used concurrently with dexamethasone. Plasma corticosterone
concentrations that were dropping dangerously began to reverse and
normalize within 4 to 6 weeks of combined herbal and conventional
Licorice (Glycyrrhiza glabra) is a wild perennial that has been used in both Eastern and Western medicine for thousands of years. One recent clinical study published in the New Zealand Veterinary Journal, 53(3) 2005, examined the effects of the whole herb on a four year old neutered male patient.
The dog had been diagnosed with Addison's and had maintained persistently high potassium levels (hyperkalaemia)
despite receiving a moderate dose of fludrocortisone. By adding
licorice to the dog's diet, researchers were able to bring potassium
levels back to normal. They stated, “Given these very preliminary findings, we
believe it is possible that liquorice may, in future, prove to be a
useful adjunct in the management of canine hypoadreno-corticism.”2
And so, if you opt for conventional veterinary treatment as your primary Addison's therapy, it seems your dog will benefit even more with the addition of Nature's original medicine - blessed herbs!
Full Spectrum, Full Formula, Fully Un-Denatured
Our extraction solvent (menstruum) consists of our own proprietary
blend of organic vegetable glycerin, apple cider vinegar, and crystal
clear water which we ionize and purify through filters measuring one
one-hundredth of a micron. We do not extract with alcohol, which is
harmful to dogs and cats, nor with heat which "denatures" the very
herbal constituents that do the healing.
Our herbs are organically cultivated (USDA Certified Organic or Wildharvested) to maintain purity. Then we place them into our Full Spectrum extraction process, one precious gallon at a time, at the peak of their potency cycle, for no less than a fortnight.
Ours is a time-honored tradition of tincturing that assures the constituent ratios in our extracts are identical to the synergistic nutrient ratios in the plants used.
We make and sell only our own products, so we know exactly what’s in them. We know of no other herbal extraction method that so painstakingly prepares Nature's bounty for our beloved animal companions.
Turn Ordinary Food Into Functional FoodSM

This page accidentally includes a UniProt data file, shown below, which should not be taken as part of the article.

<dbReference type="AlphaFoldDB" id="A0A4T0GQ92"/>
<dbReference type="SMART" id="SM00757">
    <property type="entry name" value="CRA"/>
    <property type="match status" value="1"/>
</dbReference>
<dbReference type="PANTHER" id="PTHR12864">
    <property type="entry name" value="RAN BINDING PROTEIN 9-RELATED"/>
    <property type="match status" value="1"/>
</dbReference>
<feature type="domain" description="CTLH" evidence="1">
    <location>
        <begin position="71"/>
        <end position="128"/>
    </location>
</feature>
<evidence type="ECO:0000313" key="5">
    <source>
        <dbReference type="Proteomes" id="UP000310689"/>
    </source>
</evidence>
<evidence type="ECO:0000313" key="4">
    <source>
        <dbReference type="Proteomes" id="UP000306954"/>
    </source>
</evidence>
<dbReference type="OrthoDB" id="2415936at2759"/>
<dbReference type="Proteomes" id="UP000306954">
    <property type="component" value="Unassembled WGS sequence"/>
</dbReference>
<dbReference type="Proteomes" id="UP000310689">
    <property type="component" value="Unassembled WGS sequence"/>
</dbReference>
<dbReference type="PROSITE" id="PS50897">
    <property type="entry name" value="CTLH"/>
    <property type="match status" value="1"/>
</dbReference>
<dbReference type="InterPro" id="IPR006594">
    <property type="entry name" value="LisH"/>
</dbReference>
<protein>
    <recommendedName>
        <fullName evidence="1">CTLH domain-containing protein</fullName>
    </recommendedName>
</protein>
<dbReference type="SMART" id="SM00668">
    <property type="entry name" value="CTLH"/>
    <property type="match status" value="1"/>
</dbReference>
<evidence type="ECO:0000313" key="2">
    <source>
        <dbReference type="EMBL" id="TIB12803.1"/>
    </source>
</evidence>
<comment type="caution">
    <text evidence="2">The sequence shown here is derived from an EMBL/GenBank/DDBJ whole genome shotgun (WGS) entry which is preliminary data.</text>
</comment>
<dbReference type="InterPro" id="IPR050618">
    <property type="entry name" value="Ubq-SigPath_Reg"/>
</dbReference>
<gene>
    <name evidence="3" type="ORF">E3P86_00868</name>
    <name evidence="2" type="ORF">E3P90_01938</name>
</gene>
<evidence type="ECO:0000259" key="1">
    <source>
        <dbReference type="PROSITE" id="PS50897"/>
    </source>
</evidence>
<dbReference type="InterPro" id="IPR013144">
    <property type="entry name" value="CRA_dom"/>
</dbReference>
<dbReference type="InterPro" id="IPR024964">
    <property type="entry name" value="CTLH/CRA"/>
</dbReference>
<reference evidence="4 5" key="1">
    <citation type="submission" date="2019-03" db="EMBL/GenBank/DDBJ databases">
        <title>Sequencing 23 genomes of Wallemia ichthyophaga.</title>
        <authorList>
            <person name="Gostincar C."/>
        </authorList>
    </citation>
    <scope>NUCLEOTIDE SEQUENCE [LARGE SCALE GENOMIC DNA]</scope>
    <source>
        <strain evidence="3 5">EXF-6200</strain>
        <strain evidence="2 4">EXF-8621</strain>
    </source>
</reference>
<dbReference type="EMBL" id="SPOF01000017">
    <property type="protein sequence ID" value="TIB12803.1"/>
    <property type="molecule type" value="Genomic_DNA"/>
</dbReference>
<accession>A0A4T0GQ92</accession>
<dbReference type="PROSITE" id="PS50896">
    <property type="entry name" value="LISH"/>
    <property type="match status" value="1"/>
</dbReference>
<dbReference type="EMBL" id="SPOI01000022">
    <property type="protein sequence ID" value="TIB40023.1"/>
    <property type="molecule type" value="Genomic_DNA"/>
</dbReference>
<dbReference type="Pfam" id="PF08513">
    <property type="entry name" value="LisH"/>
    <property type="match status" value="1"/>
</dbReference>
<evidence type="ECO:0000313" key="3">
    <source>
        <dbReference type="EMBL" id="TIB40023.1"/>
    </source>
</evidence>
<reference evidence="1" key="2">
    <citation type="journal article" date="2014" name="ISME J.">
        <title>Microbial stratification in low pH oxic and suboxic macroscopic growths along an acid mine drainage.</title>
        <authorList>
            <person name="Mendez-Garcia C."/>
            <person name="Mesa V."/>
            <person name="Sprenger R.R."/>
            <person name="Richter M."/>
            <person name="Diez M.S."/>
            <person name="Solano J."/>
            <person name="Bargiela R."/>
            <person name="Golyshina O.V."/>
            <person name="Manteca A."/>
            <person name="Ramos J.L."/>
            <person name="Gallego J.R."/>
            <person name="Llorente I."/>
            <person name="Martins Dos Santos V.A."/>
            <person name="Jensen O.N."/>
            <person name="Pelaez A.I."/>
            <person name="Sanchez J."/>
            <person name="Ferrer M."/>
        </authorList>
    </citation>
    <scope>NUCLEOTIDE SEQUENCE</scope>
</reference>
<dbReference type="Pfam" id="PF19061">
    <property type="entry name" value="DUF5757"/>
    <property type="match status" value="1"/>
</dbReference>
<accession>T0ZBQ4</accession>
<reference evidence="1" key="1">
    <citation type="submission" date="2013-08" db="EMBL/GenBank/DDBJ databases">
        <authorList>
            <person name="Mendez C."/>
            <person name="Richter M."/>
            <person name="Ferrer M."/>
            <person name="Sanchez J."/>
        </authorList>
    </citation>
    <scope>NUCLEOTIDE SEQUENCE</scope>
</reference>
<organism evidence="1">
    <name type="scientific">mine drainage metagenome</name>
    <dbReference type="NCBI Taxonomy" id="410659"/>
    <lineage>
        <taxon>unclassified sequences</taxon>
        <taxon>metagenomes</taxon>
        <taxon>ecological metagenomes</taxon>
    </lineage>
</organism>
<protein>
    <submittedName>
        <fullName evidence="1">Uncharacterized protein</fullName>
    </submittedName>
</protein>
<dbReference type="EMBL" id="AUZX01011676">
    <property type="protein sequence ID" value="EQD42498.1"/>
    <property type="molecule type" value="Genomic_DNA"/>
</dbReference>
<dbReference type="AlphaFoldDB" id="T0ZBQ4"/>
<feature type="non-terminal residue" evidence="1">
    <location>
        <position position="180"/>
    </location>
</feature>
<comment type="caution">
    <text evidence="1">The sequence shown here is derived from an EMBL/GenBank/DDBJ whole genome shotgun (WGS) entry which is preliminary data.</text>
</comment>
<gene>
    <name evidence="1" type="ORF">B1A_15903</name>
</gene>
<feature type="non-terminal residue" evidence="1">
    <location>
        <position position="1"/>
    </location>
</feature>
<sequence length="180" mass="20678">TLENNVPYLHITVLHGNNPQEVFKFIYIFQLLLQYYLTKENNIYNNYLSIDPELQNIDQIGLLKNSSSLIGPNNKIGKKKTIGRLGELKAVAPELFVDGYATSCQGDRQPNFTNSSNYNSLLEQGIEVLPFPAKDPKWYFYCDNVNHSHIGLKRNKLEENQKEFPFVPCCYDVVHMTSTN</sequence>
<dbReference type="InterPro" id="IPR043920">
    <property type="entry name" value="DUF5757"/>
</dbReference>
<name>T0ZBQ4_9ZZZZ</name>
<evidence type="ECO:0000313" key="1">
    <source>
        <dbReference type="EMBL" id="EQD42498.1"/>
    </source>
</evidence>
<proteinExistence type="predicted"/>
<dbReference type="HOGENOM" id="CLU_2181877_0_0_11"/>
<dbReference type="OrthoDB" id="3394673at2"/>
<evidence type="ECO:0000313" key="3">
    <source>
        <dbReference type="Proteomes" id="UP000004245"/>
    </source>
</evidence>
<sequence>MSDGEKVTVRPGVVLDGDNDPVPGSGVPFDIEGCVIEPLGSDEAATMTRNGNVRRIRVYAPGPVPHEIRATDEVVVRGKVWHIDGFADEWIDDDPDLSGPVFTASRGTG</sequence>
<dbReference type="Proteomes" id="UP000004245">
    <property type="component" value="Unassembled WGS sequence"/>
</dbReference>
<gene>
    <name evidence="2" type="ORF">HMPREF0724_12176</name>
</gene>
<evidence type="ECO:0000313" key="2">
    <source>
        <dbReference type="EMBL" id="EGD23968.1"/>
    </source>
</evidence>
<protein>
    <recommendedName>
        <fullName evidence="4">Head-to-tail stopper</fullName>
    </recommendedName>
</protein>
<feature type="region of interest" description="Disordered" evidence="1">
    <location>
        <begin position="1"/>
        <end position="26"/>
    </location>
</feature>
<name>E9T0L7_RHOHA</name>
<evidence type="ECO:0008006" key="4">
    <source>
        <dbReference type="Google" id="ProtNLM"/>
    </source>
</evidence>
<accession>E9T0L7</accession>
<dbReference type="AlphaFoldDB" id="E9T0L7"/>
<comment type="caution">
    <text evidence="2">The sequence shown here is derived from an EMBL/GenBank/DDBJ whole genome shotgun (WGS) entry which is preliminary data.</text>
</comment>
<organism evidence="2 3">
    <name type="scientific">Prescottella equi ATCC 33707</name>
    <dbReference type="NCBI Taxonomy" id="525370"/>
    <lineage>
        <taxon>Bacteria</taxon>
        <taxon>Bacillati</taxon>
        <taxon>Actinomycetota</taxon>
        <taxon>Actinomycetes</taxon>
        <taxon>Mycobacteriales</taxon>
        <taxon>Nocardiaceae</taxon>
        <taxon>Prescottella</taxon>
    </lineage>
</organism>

Our Primalix ® Adadren TM for Adrenal Gland Support in Dogs - Functional Food Drops TM - let you add specific, beneficial, physiologically active food components (herbal nutrients) to wet or dry food.
Functional food is any food having health-promoting or disease-preventing properties beyond the basic function of supplying nutrients.
Nearly 2500 years ago Hippocrates said, “Let food be thy medicine and medicine be thy food.”
Animals do this instinctively. In the wild they “functionalize” their food by sniffing out and eating specific herbs to prevent disease and maintain natural wellness.
Now you can add function to any dry, canned, raw or homemade pet food. Give your domestic dog or cat a targeted dose of wild, natural wellness with every meal.
Add to food:
Small Dogs (under 21 lbs) 1 dropper twice daily
Medium Dogs (21 to 60 lbs) 2 droppers twice daily
Large Dogs (61 to 100 lbs) 3 droppers twice daily
Giant Dogs (101 lbs and up) 4 droppers twice daily
NOTE: One "dropper" equals one squeeze of the black bulb (1.0mL), which fills the pipette about half full. Refrigerate after opening. Add to food or give by mouth.Back to top
Addison's in CATS: Rarely does Addison's occur in cats and only occasionally in kittens. We do not make a Primalix Adadren for Cats, but the herbs would be identical to those in our formula for Dogs if we did. You may give our Adadren for Dogs to kittens and adult cats in the following dosages: Kittens: 1/4 dropper twice daily; Cats: 1/2 dropper twice daily
Our Risk-Free Guarantee*
We're so sure you are going to be completely satisfied with Primalix® Adadren TM for Adrenal Gland Support in Dogs - Functional Food DropsTM - that you have our ironclad, bottom-of-the-bottle Written Guarantee:
“Every bottle of Primalix ® Adadren TM for Adrenal Gland Support in Dogs is guaranteed to meet your complete satisfaction or your money back! Simply return the unused portion to Natural Wonder Products within 30 days for a full refund of your purchase price (less S&H). No hassle, no questions asked. If you’re not happy, we’re not happy!”
Primalix® Adadren TM for adrenal gland support in Dogs - Herbal Extract - Functional Food Drops TM
- $39.95 (Regular price $49.95) - 4 oz Glycerite (Amber Glass Tincture -
no alcohol) Contains 120 droppers full. USDA Certified Organic, human grade
ingredients. Up to 5 times more absorbable than pills, tablets or
granules. $10 INSTANT REBATE
NOTE: All Primalix products give you 2 to 4 times more medicine than our competitors' 1 or 2 ounce bottles that cost about the same and may contain harmful alcohol.
Limited Time Offer:
Now, for a limited time, buy 3 bottles of Primalix® AdadrenTM for Adrenal Gland Support in Dogs - Functional Food DropsTM - Regular price $149.85. Now only $114.85. >>SAVE $35.00 TODAY<<
1. (Wang, Y.S. (1983) Pharmacology and Applications of Chinese Materia Medico, pp. 400-406. Beijing: People's Health Publisher.)
2. New Zealand Veterinary Journal, 53(3) 2005